To nearly 30,000 New York City students each year, the acronym “SHSAT" can bring anxiety as well as opportunity. It stands for the Specialized High Schools Admissions Test, and it is currently the sole criterion for entry into one of eight of the most elite public high schools among hundreds of options throughout the city. These eight institutions, along with Laguardia High School of Music & Arts and Performing Arts, represent the New York City Specialized High Schools.
I spent years supervising the administration of the SHSAT for the New York City Department of Education (NYC DoE), and I’ve learned a few things about the schools, the exam, its scoring, and what families need to know if their child is sitting for this test.
Originally only three institutions — Brooklyn Tech, Stuyvesant, and Bronx Science — required students to take the SHSAT for admission. That list has now swelled to eight schools, with Brooklyn Latin entering the ranks in 2006.
The combination of the elite status of these schools, along with their reliance on a single measure for entry (at least for the time being!), has contributed to the aura surrounding them. For kids and their families, the impression is typically that admission to a specialized high school will provide a ticket to some of the best colleges and universities throughout the country. While this may or may not be true, it is certainly the case that these schools offer rich educational experiences to their students, and many of their graduates go on to highly selective four-year institutions.
To help families learn about the specialized testing high schools, the city will typically ask that each one offer a large open house in the fall. Some of the schools also provide tours and other events on their own; you can check their respective websites for details. In addition, these schools send representatives to the citywide high school fair that is held annually in late September.
Today’s eight specialized high schools represent a wide variety of learning environments, teaching philosophies, course offerings, and extracurricular activities. It’s important to do your homework, understand which qualities are important to you and your family, and decide which of these institutions will be a good fit.
The specialized testing schools include:
Note that LaGuardia High School of Music & Arts and Performing Arts is not included in this list because admission is determined by audition and a review of your academic record, but not by your score on the SHSAT.
New York City residents who are either current eighth-graders or first-time ninth-graders are eligible to sit for the fall test. Registration is simple and takes place at your school; just let your guidance counselor know in September that you want to take the SHSAT, and she will sign you up.
Once you’re registered through your school counselor, she will issue you a test ticket with your assigned testing date just before its administration (your test site is based on where you attend school). On this ticket, you will be asked to list which of the eight schools you want to apply to and what your order of preference is. On the day of the test, you’ll copy these choices from the test ticket onto your answer sheet (schools will not see this ranking!).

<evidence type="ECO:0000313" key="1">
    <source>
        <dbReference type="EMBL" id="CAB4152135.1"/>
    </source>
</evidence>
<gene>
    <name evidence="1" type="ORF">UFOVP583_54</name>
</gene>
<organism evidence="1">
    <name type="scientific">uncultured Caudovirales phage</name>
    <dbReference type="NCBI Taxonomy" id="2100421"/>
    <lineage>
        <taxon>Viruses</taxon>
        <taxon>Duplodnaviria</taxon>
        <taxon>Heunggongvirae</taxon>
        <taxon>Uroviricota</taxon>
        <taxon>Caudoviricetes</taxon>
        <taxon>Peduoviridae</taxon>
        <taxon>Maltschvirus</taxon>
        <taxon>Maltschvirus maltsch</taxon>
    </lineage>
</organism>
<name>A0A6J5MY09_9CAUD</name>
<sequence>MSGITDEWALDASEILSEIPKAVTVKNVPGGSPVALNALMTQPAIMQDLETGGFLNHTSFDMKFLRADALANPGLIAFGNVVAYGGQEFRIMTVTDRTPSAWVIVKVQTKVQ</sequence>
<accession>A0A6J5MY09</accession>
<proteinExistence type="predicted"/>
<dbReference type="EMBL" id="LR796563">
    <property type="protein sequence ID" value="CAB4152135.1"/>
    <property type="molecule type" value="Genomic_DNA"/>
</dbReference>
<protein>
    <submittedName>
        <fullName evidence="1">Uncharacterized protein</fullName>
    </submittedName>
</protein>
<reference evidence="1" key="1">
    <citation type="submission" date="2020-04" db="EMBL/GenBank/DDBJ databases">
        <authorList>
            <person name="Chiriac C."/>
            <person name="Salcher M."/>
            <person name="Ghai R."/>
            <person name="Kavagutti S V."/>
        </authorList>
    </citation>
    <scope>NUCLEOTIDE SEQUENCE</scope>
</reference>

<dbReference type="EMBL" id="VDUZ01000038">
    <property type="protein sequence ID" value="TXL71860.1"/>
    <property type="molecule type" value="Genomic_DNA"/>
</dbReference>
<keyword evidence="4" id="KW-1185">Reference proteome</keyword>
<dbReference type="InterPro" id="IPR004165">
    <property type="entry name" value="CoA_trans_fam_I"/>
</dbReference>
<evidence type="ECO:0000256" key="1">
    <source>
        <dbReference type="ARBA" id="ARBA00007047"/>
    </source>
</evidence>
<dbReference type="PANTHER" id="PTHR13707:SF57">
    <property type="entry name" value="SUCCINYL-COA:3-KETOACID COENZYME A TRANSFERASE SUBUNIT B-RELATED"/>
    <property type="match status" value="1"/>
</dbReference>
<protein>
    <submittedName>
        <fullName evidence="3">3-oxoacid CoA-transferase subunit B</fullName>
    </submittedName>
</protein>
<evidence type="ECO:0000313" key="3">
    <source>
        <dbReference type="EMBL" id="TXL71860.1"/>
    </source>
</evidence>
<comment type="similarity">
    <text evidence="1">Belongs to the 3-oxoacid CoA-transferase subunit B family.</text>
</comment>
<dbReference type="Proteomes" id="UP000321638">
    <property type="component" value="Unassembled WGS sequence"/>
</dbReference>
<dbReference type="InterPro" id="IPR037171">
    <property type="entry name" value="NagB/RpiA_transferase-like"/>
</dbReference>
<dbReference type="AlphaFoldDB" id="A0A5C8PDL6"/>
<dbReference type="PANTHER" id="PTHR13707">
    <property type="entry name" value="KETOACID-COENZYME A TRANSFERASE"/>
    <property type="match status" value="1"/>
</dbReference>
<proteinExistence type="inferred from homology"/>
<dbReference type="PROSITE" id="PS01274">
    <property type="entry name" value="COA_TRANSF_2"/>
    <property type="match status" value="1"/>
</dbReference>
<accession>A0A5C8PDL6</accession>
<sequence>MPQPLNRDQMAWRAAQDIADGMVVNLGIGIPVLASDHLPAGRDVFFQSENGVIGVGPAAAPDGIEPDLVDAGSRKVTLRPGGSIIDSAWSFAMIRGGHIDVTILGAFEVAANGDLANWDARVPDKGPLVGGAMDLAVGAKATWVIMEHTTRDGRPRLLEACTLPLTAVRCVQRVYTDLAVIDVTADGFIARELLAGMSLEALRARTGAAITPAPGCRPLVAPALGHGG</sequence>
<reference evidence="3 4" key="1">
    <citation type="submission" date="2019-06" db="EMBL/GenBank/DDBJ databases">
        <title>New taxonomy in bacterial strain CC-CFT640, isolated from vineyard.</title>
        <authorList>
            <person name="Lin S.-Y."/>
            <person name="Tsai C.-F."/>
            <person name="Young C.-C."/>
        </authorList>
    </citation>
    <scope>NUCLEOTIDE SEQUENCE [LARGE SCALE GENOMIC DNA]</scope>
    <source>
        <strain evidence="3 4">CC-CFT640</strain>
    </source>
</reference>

To see test dates for 2015, you can visit the NYC DoE’s website.
The test format is relatively simple: two-and-a-half hours long, two sections — one verbal and one math — all multiple-choice questions. The number of correct answers, which is your raw score, is converted into a 3-digit, composite score — typically ranging up to the high 700s. There are no penalties for wrong answers and no written portion of the test.
Some students have been known to prepare for this test for months — sometimes even years. At the same, there are others who (though likely in the minority) spend minimal time with practice materials, deciding instead to take their chances that their innate test-taking abilities will earn them a spot.
Test preparation can take a number of forms, ranging from doing nothing, to reviewing the sample tests in the city’s specialized high schools handbook (released annually), to pursuing expensive tutoring. Make no mistake — this is a challenging, unique test with sections that are not commonly found on other tests. I recommend some type of preparation, and this suggestion applies even to top students who may do well on other standardized tests.
Many families take advantage of multiple, free practice testing opportunities that are offered across the city by different organizations. Bear in mind that true, mock testing is done in simulated conditions, using similar timing, materials, class configuration, and proctoring as you’ll encounter with the actual test. During these practices sessions, you’ll be in an environment that closely mimics that of the actual test so that when you walk in on test day, the experience will be familiar.